There is indeed opposition, vigorous opposition, that is an attendant of it; but it is against things, and not persons. Bitterness against the persons of men is no part of, but is contrary to it…. It is no other, in its very nature and essence, than the fervour of christian love. And as to what opposition there is in it to things, it is firstly and chiefly against the evil things in the person himself who has this zeal; against the enemies of God and holiness in his own heart; (as these are most in his view, and what he has most to do with;) and but secondarily against the sins of others. And therefore there is nothing in a true christian zeal contrary to the spirit of meekness, gentleness, and love; the spirit of a little child, a lamb and dove … but is entirely agreeable to, and tends to promote it.

Edwards, Jonathan, A Treatise Concerning Religious Affections: In Three Parts, Part III, Section VIII in The Works of Jonathan Edwards. Vol. 1, Banner of Truth Trust, 1974.

Jonathan Edwards on Scripture’s Self-Authentication

In part III, section V. of Jonathan Edwards’ Religious Affections, Edward’s helpfully explains the Holy Spirit’s inward testimony to scripture’s divine origin. In short, Edwards argues that the gospel itself is directly “self-evidencing.” Namely, that the Spirit enables individuals to apprehend and taste the excellencies of God in the Gospel, which, when perceived, are direct evidence of its divine origin and thereby grants sure conviction of its truthfulness.

He goes on to say that (what we might call) more “evidentialist”-type arguments are helpful inasmuch as they are serviceable to “awaken unbelievers” or “confirm the faith of true saints.” Yet “there is no spiritual conviction of the judgment, but what arises from an apprehension of the spiritual beauty and glory of divine things.”

Below is a compilation of select quotations from this section of his book as they address this subject:


It is evident that there is a spiritual conviction of the truth, or a belief peculiar to those who are spiritual, who are regenerated, and who have the Spirit of God, in his holy communications, dwelling in them as a vital principle. … [This] spiritual conviction of the truth of the great things of the gospel is such a conviction as arises from having a spiritual apprehension. … [And this spiritual apprehension] consists in a sense and taste of the divine, supreme, and holy excellency and beauty of those things. So that then is the mind spiritually convinced of the divinity and truth of the great things of the gospel, when that conviction arises … from such a sense or view of their divine excellency and glory as is there exhibited. …

A view of this divine glory directly convinces the mind of the divinity of these things, as this glory is in itself a direct, clear, and all-conquering evidence of it. … He that truly sees the divine, transcendent, supreme glory of those things which are divine, does as it were know their divinity intuitively. … The manifestations of the moral and spiritual glory of the Divine Being (which is the proper beauty of the divinity) bring their own evidence, and tend to assure the heart. … Continue reading

The Reformation as a Movement of the Scripture

The printing press was invented in 1440, allowing written works — like the Bible — to be widely produced and distributed.

Desiderius Erasmus’ Greek New Testament of the Bible, the first of its kind to be made, was published in 1516, facilitating the movement “ad fontes,” and a close examination of scripture in its original language.

The Protestant Reformation kicked off contemporaneously, circa 1517.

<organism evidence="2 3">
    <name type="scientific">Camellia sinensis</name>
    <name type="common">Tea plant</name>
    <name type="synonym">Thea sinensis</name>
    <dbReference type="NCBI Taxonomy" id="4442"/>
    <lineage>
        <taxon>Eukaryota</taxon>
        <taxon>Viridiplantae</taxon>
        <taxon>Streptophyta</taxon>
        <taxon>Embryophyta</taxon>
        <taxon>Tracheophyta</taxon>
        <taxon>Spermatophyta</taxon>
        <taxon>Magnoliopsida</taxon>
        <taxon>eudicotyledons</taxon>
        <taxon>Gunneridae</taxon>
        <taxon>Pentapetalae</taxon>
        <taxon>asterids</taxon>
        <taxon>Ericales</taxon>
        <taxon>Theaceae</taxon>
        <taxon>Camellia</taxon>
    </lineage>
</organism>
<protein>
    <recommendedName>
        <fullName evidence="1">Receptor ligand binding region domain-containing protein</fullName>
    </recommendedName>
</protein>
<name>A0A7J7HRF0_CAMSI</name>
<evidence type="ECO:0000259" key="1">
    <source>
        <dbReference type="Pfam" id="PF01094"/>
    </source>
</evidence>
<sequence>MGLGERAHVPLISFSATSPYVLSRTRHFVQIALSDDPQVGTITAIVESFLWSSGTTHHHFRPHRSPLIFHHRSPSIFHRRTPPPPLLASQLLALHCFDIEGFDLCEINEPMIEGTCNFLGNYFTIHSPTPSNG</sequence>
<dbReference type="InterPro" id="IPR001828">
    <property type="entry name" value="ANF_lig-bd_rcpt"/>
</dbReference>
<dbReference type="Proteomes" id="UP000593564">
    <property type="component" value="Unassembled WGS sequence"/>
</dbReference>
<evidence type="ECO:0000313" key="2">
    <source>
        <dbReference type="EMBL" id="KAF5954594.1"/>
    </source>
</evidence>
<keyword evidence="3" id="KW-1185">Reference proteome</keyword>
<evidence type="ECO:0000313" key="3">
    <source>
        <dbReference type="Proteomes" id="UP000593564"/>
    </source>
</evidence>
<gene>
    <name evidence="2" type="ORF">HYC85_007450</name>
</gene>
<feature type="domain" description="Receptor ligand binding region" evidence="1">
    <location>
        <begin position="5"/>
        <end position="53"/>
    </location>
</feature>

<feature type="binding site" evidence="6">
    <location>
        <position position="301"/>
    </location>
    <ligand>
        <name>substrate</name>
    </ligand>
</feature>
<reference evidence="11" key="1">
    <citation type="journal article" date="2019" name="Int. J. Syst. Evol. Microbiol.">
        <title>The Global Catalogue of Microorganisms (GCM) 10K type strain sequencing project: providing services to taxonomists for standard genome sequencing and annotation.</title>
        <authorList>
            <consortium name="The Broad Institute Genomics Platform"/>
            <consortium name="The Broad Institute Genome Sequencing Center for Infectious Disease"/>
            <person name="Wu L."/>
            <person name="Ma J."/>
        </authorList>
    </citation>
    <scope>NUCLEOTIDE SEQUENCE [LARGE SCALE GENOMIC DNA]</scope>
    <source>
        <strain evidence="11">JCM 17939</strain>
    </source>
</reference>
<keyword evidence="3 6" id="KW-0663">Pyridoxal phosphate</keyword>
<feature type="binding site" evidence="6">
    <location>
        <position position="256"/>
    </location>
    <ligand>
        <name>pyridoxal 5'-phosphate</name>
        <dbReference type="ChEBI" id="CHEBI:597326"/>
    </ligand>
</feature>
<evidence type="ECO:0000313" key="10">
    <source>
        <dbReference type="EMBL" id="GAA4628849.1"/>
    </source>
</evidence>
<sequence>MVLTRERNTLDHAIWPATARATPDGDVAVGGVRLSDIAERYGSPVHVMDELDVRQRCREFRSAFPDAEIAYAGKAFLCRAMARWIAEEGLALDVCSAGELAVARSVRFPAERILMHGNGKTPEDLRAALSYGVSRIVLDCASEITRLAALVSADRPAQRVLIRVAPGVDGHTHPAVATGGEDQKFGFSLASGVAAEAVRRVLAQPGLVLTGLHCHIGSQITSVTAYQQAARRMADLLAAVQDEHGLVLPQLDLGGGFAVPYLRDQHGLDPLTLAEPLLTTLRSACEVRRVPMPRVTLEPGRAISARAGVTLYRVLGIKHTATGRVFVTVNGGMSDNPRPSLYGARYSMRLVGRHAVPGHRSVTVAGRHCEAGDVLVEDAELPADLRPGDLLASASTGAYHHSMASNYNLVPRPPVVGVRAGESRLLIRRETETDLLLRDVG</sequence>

Coincidence? I think not.

When the Word of God is unleashed, expect theological reform.

At the heart of the Reformers’ agenda was to put the scriptures into the hands and ears of the people. Contrast that with the Roman Catholic Church, who, at the time, forbid preaching or translating the Bible into the common language. (Of what were they afraid?)

The Reformation was a movement of the scriptures.

#500Reformation

Rome’s Implicit Rejection of Scripture’s Absolute Authority

The Roman Catholic Church holds itself up as the official interpreter of scripture.

But to claim such is for the Roman Catholic Church to assert itself into a position of standing over scripture. No longer would God and his Word serve as a supreme authority. Final appeal would not be made to the scripture itself, but to Rome and it’s interpretation of it.

In such a model, the Roman Catholic Church would, in essence, serve as the highest authority. But to make something other than God the highest authority is functionally to say that something has more authority than God himself, which is blasphemy Continue reading

Goodreads Reviews of Are We Together? A Protestant Analyzes Roman Catholicism by R.C. Sproul

Are We Together? A Protestant Analyzes Roman CatholicismAre We Together? A Protestant Analyzes Roman Catholicism by R.C. Sproul

My rating: 3 of 5 stars

This book is written to those who are Protestant, in an effort to help them sense the theological chasm between Protestantism and Rome. As such, it is not written as much with an eye towards Catholics, to help them understand Protestant convictions or arguments.

Almost all attention is given to unpacking Catholic thought. Protestant views are only mentioned occasionally in so much as to provide a contrast. But they are not expanded upon.

The above is not a critique of the book, just a clarification that if you are looking for a book that contrasts Protestant and Catholic belief, simultaneously making a case for Protestantism, for example, this is not your book. Sproul, rather, is detailing Catholic thought with an aim of depressing inappropriate ecumenical tendencies (i.e., blowing off differences with Rome) among protestants.

As he proceeds towards this aim, Sproul does a fair job presenting Catholic views. He is charitable, and avoids caricatures, which are all too common among protestants. He gives the needed nuance to Catholic views. He wants to help protestants genuinely understand Catholic theology, and to see it’s rationale.

This book is to be recommended for those looking to understand Catholicism better, specifically on those key subjects where it differs most significantly from Protestant thought.